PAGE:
Matched MeSH terms: Arabidopsis/growth & development
  4. Yeang HY
    J Exp Bot, 2013 Jul;64(10):2643-52.
    PMID: 23645867 DOI: 10.1093/jxb/ert130
    In photoperiodic flowering, long-day (LD) plants are induced to flower seasonally when the daylight hours are long, whereas flowering in short-day (SD) plants is promoted under short photoperiods. According to the widely accepted external coincidence model, flowering occurs in LD Arabidopsis when the circadian rhythm of the gene CONSTANS (CO) peaks in the afternoon, when it is light during long days but dark when the days are short. Nevertheless, extending this explanation to SD flowering in rice, Oriza sativa, requires LD and SD plants to have 'opposite light requirements' as the CO orthologue in rice, HEADING-DATE1 (Hd1), promotes flowering only under short photoperiods. This report proposes a role of the plant's solar rhythm in promoting seasonal flowering. The interaction between rhythmic genes entrained to the solar clock and those entrained to the circadian clock form the basis of an internal coincidence model that explains both LD and SD flowering equally well. The model invokes no presumption of opposite light requirements between LD and SD plants, and further argues against any specific requirement of either light or darkness for SD flowering. Internal coincidence predicts the inhibition of SD flowering of the rice plant by a night break (a brief interruption of light), while it also provides a plausible explanation for how a judiciously timed night break promotes Arabidopsis flowering even on short days. It is the timing of the light transitions (sunrise and sunset) rather than the duration of light or darkness per se that regulates photoperiod-controlled flowering.
    Matched MeSH terms: Arabidopsis/growth & development
  5. Wasano N, Takemura T, Ismil R, Bakar B, Fujii Y
    Nat Prod Commun, 2015 May;10(5):725-7.
    PMID: 26058144
    Goniothalamin produced by the Malaysian medicinal plant, Goniothalamus andersonii J. Sinclair, strongly inhibits plant growth. However, its mode of action has not been characterized at the gene expression level. We conducted DNA microarray assay to analyze the changes in early gene responses of Arabidopsis thaliana seedlings. After a 6-h exposure to goniothalamin, we observed an upregulation of genes highly associated with heat response, and 22 heat shock protein (AtHSP) genes were upregulated more than 50 fold. Together with these genes, we observed upregulation of the genes related to oxidative stress and protein folding. Also, the genes related to cell wall modification and cell growth, expansin (AtEXPA) genes, were significantly downregulated. The results suggested that goniothalamin induces oxidative stresses and inhibits the expression of cell wall-associated proteins resulting in growth inhibition of Arabidopsis seedlings.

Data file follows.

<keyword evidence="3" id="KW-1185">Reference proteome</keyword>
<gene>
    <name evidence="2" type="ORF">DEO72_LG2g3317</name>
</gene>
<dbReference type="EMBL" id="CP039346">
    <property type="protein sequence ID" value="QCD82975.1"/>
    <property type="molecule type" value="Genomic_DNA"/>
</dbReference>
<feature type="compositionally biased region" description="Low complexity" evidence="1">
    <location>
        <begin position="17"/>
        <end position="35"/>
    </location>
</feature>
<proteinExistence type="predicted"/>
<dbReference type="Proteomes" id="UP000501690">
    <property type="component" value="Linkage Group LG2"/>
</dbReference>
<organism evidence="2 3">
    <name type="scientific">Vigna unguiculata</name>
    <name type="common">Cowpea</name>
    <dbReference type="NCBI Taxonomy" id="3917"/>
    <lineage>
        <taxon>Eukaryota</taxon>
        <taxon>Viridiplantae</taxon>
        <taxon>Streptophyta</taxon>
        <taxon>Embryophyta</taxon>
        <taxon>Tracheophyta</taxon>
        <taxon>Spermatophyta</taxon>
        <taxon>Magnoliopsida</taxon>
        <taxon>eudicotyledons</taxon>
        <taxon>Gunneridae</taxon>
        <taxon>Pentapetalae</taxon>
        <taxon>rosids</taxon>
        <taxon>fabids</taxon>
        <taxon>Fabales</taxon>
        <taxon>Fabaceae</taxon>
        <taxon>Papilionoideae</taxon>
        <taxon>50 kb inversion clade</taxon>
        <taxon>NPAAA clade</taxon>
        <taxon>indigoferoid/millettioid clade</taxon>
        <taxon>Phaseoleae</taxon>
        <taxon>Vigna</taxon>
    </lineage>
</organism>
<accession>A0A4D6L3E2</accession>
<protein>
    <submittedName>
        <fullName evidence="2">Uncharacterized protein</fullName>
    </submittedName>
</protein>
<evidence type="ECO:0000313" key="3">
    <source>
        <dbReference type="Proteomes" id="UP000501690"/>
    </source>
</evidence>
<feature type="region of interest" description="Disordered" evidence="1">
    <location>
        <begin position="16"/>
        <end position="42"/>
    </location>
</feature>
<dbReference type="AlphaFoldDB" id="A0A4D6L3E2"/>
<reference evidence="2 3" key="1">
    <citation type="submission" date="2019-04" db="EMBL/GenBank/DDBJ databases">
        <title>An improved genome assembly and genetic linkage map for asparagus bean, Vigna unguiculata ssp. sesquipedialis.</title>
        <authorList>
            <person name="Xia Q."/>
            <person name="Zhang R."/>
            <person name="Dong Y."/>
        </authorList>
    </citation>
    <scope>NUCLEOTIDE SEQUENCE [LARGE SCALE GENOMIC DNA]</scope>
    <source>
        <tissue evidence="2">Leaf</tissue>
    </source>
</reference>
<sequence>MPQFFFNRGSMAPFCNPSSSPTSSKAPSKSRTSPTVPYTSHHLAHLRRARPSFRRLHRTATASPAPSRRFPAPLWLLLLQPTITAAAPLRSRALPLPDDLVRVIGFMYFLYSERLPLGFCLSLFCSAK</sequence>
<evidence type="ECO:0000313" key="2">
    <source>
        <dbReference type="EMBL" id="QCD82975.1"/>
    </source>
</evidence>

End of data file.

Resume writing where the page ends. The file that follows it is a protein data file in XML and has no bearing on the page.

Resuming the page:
Matched MeSH terms: Arabidopsis/growth & development*
  6. Wong JH, Namasivayam P, Abdullah MP
    Planta, 2012 Feb;235(2):267-77.
    PMID: 21874349 DOI: 10.1007/s00425-011-1506-9
    Phenylalanine ammonia lyase (PAL) plays a major role in plant growth, development and adaptation. In Arabidopsis thaliana, the enzyme is encoded by four genes, namely PAL1, PAL2, PAL3, and PAL4 with PAL1 and PAL2 being closely related phylogenetically and functionally. PAL1 promoter activities are associated with plant development and are inducible by various stress agents. However, PAL2 promoter activities have not been functionally analysed. Here, we show that the PAL2 promoter activities are associated with the structural development of a plant and its organs. This function was inducible in an organ-specific manner by the avirulent strain of Pseudomonas syringae pv. tomato (JL1065). The PAL2 promoter was active throughout the course of the plant development particularly in the root, rosette leaf, and inflorescence stem that provide the plant with structural support. In aerial organs, the levels of PAL2 promoter activities were negatively correlated with relative positions of the organs to the rosette leaves. The promoter was inducible in the root following an inoculation by JL1065 in the leaf suggesting PAL2 to be part of an induced defence system. Our results demonstrate how the PAL2 promoter activities are being coordinated and synchronised for the structural development of the plant and its organs based on the developmental programme. Under certain stress conditions the activity may be induced in favour of certain organs.
    Matched MeSH terms: Arabidopsis/growth & development